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NEWS: Standard Lithium Completes Successful Gravity Geophysical Survey at Cadiz Dry Lake, California Lithium Project

Standard Lithium Ltd. (“Standard Lithium” or the “Company”) (TSXV:SLL) (FRA:S5L) is pleased to announce that Hasbrouck Geophysics Inc. has successfully completed a large-scale gravity geophysical survey at the Company’s Cadiz Dry Lake Project, in the Mojave area of California.  The Cadiz Dry Lake Property is located approximately 20 km southeast of the Company’s Bristol Dry Lake Property and is currently permitted for brine extraction and processing activities.  The work has defined an infilled basin with a maximum depth of just over 700 m beneath the Project area.

Dr. Andy Robinson, COO and President of Standard Lithium commented: “The results from this high quality geophysical survey are very encouraging. This work has defined a closed basin with infill deposits that are known to host lithium brines, based on preliminary sampling of extraction wells operated by the permitted producer.  Standard Lithium’s excellent relationship with the Project’s permitted operator will allow for further exploration of the deeper basin infill deposits under the existing permitted brine operations.  This successful and rapid acquisition of high quality gravity survey data from our Cadiz Dry Lake Project will be used to plan additional resource assessment work at Cadiz for the remainder of 2018.

Hasbrouck Geophysics, Prescott, AZ collected gravity readings from 89 new stations, integrated 85 public domain gravity stations, and integrated data over approximately 211 km2.  The new stations were spaced at 1 km intervals along 17 east-west lines spaced 700-800 m apart.  The integrated gravity model defined a basin-shaped depression that underlies the approximately 11,840 acres of placer and patented mineral claims.  The basin underlying the claims is steep-sided, consistent with the basin being fault-bounded, and similar in nature to Standard Lithium’s nearby Bristol Dry Lake Project.  Repeat readings of new stations ranged between 0.014 and 0.027 mGals, while the spread for base readings (both field and absolute) is between 0.009 and 0.015 mGals, demonstrating that the data are of excellent quality.

The well-defined gravity trough and deeper basin indicate potential for structurally concentrated lithium brines at depth.  The survey results will be used to plan further exploration, which will include additional geophysical surveys to identify Li-brine bearing zones and structural control.  For further information on the adjacent Bristol Dry Lake Project, please see Standard Lithium’s Technical Report dated September 13, 2016, compiled in accordance with NI 43-101 guidelines on Sedar.com.

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Blockchain Is About to Revolutionize the Shipping Industry

Globalization has brought the most advanced trading networks the world has seen, with the biggest, fastest vessels, robot-operated ports and vast computer databases tracking cargoes. But it all still relies on millions and millions of paper documents.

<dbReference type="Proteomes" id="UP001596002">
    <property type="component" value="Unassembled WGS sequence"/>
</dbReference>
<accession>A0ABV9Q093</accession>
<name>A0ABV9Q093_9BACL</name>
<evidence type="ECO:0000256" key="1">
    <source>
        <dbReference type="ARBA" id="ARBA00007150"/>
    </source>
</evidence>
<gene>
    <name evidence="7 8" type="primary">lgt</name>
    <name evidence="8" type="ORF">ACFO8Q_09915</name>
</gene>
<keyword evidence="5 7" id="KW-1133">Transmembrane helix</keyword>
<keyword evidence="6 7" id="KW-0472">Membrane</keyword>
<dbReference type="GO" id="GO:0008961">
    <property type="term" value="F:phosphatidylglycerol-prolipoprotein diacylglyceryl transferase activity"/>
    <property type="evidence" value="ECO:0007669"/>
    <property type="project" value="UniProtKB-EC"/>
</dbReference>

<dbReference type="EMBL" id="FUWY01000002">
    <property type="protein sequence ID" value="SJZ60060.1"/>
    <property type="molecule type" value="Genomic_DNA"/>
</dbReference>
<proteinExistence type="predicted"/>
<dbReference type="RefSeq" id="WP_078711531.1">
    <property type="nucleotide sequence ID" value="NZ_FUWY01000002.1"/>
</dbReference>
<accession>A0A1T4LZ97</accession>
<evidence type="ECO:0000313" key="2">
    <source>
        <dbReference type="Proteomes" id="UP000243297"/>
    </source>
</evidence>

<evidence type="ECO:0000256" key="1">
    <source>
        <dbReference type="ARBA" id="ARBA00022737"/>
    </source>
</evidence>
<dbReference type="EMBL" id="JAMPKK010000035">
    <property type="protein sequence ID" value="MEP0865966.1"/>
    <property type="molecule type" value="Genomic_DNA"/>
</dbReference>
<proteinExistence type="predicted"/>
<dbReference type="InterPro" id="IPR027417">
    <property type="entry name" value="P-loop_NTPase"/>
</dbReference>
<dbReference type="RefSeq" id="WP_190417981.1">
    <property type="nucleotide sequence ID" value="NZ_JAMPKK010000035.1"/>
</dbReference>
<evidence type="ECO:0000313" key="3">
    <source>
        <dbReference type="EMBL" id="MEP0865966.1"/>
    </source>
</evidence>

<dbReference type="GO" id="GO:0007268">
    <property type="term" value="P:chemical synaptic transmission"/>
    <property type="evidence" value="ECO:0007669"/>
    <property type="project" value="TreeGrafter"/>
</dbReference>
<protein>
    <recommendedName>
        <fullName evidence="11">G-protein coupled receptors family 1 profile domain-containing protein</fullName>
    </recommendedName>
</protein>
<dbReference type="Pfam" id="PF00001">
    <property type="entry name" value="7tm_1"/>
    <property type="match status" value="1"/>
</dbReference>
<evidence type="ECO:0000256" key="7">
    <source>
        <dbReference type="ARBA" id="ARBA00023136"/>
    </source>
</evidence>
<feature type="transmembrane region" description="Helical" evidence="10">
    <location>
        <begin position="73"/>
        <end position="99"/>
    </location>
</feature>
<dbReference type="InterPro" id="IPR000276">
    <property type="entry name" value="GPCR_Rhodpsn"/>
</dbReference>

That last throwback to 19th century trade is about to fall. A.P. Moeller-Maersk A/S and other container shipping lines have teamed up with technology companies to upgrade the world’s most complex logistics network.

The prize is a revolution in world trade on a scale not seen since the move to standard containers in the 1960s — a change that ushered in the age of globalization. But the undertaking is as big as the potential upheaval it will cause. To make it work, dozens of shipping lines and thousands of related businesses around the world — including manufacturers, banks, insurers, brokers and port authorities — will have to work out a protocol that can integrate all the new systems onto one vast platform.

Should they succeed, documentation that takes days will eventually be done in minutes, much of it without the need for human input. The cost of moving goods across continents could drop dramatically, adding fresh impetus to relocate manufacturing or source materials and goods from overseas.

“This would be the biggest innovation in the industry since the containerization,” said Rahul Kapoor, an analyst at Bloomberg Intelligence in Singapore. “It basically brings more transparency and efficiency. The container shipping lines are coming out of their shells and playing catch-up in technology.”

The key, as in so many other industries, from oil tankers to cryptocurrencies, is blockchain, the electronic ledger system that allows transactions to be verified autonomously. And the benefits wouldn’t be confined to shipping. Improving communications and border administration using blockchain could generate an additional $1 trillion in global trade, according to the World Economic Forum.